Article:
Is a hamburger a sandwich? How about a hot dog? Courts must rule on a vast range of subjects — sometimes even on the legal definition of what we’re eating! As far as we know, no court has solved the hamburger/hotdog/sandwich puzzle. However, a Quebec court did have to rule on whether a focaccia is a pizza. Let’s look at how this came about and what the court decided.
Our story begins in 2015 in a downtown Montreal food court. One restaurant, a franchise of a large chain, had been there for many years and had a long-term lease with a clause granting it the exclusive right to sell pizzas and hot submarine sandwiches in that food court.
However, in 2015 a new restaurant began to set up shop. Their menu included pizzas, hot submarine sandwiches, and focaccia with different toppings. The first restaurant claimed that its exclusivity clause was being violated. The new restaurant agreed to drop pizzas and submarines from its menu but insisted that a focaccia was not a pizza. The first restaurant disagreed and took the case to court. It also asked the court to issue a safeguard order while awaiting a final judgment on the matter.
What is a safeguard order?
It’s a temporary judgment for matters that are too urgent to await a final judgment. Generally, it lasts three or six months but can be renewed to last longer.
What the court decided
The court first defined a pizza as made up of bread covered with various toppings, primarily tomato sauce and cheese. It defined focaccia — on its own — as simply a bread.
The court then stated that, when a focaccia is covered with various toppings, it has all the attributes of a pizza. Indeed, the online menu of the new restaurant showed focaccia under the heading “PIZZA”. So, the first restaurant won on that point: the court ruled that a focaccia (with toppings) is a pizza.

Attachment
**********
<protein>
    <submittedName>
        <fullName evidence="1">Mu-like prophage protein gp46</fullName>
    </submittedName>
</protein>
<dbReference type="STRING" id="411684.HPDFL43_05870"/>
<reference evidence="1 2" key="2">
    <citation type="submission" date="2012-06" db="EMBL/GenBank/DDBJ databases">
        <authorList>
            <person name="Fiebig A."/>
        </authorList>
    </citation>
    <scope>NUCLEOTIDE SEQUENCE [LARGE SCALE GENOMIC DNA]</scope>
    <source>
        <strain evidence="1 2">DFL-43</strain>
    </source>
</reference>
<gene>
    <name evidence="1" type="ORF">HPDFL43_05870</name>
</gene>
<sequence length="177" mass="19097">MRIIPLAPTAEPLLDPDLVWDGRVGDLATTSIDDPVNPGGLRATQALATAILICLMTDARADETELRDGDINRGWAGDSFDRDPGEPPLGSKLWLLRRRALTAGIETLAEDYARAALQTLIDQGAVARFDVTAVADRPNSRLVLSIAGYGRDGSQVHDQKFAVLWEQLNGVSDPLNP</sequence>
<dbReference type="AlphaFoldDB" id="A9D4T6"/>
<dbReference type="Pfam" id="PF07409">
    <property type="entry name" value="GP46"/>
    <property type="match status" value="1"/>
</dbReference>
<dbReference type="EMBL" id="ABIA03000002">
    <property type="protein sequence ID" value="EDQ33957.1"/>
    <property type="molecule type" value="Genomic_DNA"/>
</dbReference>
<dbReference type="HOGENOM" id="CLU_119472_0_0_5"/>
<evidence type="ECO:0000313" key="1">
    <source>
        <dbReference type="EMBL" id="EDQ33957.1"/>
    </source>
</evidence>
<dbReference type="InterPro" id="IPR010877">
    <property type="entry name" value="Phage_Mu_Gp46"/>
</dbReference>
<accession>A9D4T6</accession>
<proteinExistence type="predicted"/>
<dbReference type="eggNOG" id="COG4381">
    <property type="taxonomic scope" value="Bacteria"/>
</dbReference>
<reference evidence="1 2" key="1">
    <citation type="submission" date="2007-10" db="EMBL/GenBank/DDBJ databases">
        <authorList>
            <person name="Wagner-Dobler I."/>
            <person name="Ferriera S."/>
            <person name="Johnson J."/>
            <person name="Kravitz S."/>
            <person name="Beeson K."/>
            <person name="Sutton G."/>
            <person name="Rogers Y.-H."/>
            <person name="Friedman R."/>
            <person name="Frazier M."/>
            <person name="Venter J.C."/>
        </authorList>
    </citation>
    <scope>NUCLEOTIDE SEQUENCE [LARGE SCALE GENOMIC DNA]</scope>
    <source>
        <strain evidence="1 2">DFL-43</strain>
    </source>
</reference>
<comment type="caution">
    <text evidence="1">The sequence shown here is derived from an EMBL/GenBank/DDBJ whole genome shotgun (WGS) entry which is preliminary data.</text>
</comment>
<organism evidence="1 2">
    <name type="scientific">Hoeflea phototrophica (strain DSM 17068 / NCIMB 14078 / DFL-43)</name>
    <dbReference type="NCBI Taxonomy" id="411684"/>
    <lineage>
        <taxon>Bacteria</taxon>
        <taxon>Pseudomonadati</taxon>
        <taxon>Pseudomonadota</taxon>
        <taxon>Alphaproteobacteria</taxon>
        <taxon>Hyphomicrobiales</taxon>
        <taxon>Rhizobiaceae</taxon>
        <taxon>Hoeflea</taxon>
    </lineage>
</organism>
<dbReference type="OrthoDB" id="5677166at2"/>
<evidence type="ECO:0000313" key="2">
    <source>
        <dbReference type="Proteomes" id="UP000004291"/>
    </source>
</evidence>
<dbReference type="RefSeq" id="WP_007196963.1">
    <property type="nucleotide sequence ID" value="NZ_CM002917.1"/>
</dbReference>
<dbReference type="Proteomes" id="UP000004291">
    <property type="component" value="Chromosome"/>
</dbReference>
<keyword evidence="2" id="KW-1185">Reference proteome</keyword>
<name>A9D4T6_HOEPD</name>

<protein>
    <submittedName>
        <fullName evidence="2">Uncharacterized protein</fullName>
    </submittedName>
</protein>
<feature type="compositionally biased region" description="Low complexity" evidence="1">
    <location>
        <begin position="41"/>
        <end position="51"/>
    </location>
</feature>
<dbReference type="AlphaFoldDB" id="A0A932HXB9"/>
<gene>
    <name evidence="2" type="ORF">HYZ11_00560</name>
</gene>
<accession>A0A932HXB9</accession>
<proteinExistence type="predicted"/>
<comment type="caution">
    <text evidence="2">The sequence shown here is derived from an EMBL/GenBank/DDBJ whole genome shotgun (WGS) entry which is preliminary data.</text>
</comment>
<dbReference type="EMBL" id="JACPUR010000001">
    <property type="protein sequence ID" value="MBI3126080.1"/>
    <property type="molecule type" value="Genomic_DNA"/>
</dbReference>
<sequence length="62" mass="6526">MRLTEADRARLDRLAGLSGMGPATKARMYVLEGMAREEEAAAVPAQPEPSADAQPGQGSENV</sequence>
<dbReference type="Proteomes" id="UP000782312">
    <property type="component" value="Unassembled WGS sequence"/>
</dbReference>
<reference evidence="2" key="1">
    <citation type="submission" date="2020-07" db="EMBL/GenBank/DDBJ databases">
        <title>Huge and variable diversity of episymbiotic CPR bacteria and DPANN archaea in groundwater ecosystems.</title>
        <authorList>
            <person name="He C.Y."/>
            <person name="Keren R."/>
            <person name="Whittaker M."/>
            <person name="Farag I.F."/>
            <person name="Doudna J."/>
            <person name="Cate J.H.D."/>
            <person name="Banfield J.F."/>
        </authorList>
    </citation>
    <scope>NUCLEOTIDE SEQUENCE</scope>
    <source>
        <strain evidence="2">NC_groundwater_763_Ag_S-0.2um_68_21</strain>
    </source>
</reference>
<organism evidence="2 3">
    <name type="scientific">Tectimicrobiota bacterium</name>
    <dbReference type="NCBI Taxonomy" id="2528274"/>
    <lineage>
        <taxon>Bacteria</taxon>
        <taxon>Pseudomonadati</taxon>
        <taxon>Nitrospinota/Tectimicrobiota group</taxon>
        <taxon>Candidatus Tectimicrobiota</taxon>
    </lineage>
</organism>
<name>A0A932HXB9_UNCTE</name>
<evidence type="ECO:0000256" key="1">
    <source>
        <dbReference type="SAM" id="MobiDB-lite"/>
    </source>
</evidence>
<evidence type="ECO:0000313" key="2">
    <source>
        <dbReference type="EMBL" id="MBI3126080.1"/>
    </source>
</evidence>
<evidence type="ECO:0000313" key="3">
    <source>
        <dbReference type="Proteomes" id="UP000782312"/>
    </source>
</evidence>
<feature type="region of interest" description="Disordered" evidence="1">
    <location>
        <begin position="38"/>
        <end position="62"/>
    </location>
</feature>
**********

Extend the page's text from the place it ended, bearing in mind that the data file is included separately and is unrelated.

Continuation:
However, when deciding whether to issue a safeguard order, a court must also consider whether the party requesting the order would suffer serious harm if the order were not granted. The court found that the first restaurant would suffer a serious loss of income if the new restaurant continued selling focaccia with toppings. Conclusion: The court ordered the new restaurant to cease selling focaccia with toppings.
The end of the story?
This legal dispute could have continued until a final judgment, which could have taken some time, and which might have confirmed the temporary judgment or arrived at a different conclusion. However, our research shows that no further judgment was issued in this case, which leads us to believe the new restaurant accepted the court’s culinary interpretation in the temporary judgment.
A rare case?
Our research shows that there are few court decisions defining culinary terms or foods. When such matters go to court, it usually concerns an exclusivity clause, as in the case discussed above. Even then, it’s rare for a court to have to define a type of food. The cases usually compare restaurants based on factors such as the kind of establishment and clientele. Sometimes, definitions regarding food can come up in cases regarding the suspension of a liquor license.
The fact that we had to go back to 2015 to find a case defining a type of food gives an idea of how rare they are!